reply to post by fieryjaguarpaw
This is just my personal opinion, but I think a successful Ares 1-X test (if this does turn out to be successful after all the data is digested) will
help out the Ares program specifically and Constellation Program in general.
During the post-test press conference today, NASA was very candid about the Augustine Commission Report and about Ares I chances to be operational
(with the Orion Capsule) by 2015. They said that the Augustine Commission assessment that the Ares-I/Orion would not be operational until 2016 is a
fair assessment, but only if one wants to say when it will definitely
be operational. NASA still contends that it has a good chance to hit the
By the way, during that press briefing, NASA also reiterated their assertion that they would
have had the Ares I operational by 2013 IF they
got the funding they asked for -- but funding kept getting cut, and the schedule kept sliding.
In short, even the Augustine Commission would agree that the reason Ares-I operational date keeps sliding is not due to technical failures, but rather
due to budgetary constraints.
The problem with President Obama scrapping the Ares I is that they would then need to begin designing another
rocket to replace the shuttle as
a crew launch vehicle, and that would put the manned program back another 5 years or so -- and cause the Ares-I work done so far to be for nothing.
The proposed program now consists of two totally separate launch vehicles for launching crews (the Ares I) and for launching Cargo (the Ares V). This
separation of crew and cargo is the safest method as proposed by the Columbia
Accident Review Board.
They strongly urged NASA to do this, and NASA listened when it came time to plan their Moon missions. Under the current plan, the Ares I will lift
the crew capsule, while the Ares V lifts the lunar lander and cruise stage
Other systems being considered by the Augustine Commission in lieu of the Ares I would NOT
separate Crew and Cargo. A system that uses
a single heavy-lift design (called the "Ares V Lite", because it is derived from the Ares V -- only smaller) that will lift the Orion Capsule and
half of the lunar equipment in one launch, and the other half of the lunar exploration equipment in a second launch.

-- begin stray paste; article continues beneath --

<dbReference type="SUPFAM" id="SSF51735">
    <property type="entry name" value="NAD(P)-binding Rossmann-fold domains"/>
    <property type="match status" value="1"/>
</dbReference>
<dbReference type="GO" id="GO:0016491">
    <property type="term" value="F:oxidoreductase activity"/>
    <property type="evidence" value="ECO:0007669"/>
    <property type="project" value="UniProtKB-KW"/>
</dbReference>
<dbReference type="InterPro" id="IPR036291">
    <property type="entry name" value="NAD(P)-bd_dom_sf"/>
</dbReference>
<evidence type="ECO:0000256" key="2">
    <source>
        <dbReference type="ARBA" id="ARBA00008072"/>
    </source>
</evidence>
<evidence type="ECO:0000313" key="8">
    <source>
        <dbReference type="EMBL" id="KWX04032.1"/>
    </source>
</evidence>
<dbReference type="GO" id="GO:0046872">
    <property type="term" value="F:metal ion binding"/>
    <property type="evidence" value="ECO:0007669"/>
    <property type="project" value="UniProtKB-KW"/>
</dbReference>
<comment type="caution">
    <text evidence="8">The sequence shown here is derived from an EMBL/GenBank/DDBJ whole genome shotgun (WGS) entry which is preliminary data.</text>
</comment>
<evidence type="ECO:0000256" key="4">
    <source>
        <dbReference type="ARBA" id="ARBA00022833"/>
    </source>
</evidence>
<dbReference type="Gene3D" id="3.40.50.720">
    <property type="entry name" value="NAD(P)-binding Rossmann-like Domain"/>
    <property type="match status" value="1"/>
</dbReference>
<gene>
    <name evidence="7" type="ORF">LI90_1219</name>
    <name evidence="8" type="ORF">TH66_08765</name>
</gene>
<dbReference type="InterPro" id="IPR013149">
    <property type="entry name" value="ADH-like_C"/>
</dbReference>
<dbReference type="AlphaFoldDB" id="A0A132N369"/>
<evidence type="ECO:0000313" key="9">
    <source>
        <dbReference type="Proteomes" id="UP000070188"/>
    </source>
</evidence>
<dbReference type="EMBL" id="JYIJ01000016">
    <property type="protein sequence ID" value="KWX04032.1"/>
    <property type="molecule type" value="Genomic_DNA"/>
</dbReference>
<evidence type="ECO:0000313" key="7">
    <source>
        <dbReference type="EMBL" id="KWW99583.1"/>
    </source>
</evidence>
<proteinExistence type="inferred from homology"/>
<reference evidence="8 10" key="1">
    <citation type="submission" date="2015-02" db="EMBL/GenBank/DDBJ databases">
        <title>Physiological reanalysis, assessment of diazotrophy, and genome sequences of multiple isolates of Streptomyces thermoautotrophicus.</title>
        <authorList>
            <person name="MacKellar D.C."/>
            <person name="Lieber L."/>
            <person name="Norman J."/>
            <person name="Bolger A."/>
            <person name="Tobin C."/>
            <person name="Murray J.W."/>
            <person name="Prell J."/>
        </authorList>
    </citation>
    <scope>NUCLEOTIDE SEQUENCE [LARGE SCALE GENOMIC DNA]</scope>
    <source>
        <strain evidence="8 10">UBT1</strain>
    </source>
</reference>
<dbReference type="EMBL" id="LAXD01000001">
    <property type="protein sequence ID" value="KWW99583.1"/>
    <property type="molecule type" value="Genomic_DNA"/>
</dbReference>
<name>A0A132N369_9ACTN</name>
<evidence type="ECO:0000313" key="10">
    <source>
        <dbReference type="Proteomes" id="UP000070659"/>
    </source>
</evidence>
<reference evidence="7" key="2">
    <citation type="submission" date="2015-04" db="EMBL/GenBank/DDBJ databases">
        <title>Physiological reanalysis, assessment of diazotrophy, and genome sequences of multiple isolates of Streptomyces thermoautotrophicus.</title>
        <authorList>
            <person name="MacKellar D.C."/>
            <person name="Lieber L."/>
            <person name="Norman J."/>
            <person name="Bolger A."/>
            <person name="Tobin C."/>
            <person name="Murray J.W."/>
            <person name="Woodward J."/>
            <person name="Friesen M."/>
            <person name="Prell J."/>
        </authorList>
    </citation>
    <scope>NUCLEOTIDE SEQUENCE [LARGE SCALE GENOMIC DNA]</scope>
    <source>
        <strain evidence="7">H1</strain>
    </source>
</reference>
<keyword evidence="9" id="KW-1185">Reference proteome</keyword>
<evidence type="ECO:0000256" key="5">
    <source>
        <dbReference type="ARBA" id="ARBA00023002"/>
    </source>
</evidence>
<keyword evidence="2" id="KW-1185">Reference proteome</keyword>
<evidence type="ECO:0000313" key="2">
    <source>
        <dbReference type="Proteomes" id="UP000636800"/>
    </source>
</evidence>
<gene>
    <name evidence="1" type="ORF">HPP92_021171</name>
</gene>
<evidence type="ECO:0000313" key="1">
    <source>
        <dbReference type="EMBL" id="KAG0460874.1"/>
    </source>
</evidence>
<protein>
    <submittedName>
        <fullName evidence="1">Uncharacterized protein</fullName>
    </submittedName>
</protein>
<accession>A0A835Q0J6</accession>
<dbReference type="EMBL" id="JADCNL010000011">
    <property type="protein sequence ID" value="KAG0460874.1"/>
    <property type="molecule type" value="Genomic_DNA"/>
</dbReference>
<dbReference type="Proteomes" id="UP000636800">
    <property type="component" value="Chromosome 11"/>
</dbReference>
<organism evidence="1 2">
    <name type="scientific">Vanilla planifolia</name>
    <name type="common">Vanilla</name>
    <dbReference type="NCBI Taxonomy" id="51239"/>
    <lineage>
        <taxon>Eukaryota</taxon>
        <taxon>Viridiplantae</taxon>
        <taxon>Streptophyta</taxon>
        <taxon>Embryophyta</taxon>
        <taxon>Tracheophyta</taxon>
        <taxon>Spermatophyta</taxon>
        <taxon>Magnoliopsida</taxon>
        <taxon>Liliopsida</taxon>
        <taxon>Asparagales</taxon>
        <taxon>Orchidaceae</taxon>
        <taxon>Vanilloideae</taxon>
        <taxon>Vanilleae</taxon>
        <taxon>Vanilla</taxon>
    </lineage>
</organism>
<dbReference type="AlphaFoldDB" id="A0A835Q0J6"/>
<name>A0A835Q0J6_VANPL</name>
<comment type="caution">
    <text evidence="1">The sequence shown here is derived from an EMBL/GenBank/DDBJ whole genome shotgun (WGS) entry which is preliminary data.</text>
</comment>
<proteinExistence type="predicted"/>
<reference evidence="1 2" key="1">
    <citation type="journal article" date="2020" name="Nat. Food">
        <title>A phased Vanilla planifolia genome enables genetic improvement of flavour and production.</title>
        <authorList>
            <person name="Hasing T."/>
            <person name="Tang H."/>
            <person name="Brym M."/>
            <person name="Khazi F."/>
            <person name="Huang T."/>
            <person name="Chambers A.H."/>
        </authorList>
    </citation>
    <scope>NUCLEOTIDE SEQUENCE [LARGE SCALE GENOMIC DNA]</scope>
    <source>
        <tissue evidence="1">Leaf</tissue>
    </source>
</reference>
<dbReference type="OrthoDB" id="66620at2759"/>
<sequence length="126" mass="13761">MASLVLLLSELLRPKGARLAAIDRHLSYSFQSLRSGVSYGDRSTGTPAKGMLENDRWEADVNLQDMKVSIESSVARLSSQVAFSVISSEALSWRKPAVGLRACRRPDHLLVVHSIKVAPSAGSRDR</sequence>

Both NASA's current Moon plans and the "Ares V Lite" system will require 2 launches. The difference is NASA plans to use two different types of
launch vehicles (Ares I and Ares V), while the "Ares Light" system will require two launches of the same
type of vehicle (Ares V
The pros and cons are this:
Pros for NASA's plan
-- (1) Crews and cargo are kept separate, as per the Columbia Investigation Report. (2) The Ares V can lift much heavier
payloads than the Ares V "Lite". Having a workhorse that can lift very heavy payloads would be a plus to space exploration in general -- not just
manned exploration. (3) Plus, NASA would be able to launch an Orion Capsule to orbit (to visit the space station, for example) without needing to use
a unnecessarily large Ares V "Lite".
Cons of NASA's plan
-- Requires two separate designs for launch Vehicles (Ares I and Ares V).
Pros for Ares V "Lite"
-- One vehicle design (Ares V "Lite").
Cons for Ares V "Lite"
-- (1) Crews and cargo are not kept separate. (2) The maximum payload weight is less that the full-blown Ares V.
There are other ideas out there, but the Augustine Commission concentrated mainly on these two.
Like I said, I think if today's Ares 1-X test is deemed successful, then I think that helps keep the Ares I and constellation program on track as
NASA originally intended -- although budget constraints may slow the timeline once again.
Obviously NASAs current plan is the "better" plan of the two (if money didn't matter), but in the real world money does
the "Ares V Lite" plan is the less costly of the two.
They reason that it's taking so long to go back to the Moon has nothing to do with unattainable technologies and everything to do with not having a
large enough budget. If NASA had the budget they had back in the 1960s (correcting for inflation), the Constellation Program would have been ready to
go to the Moon within the next couple of years.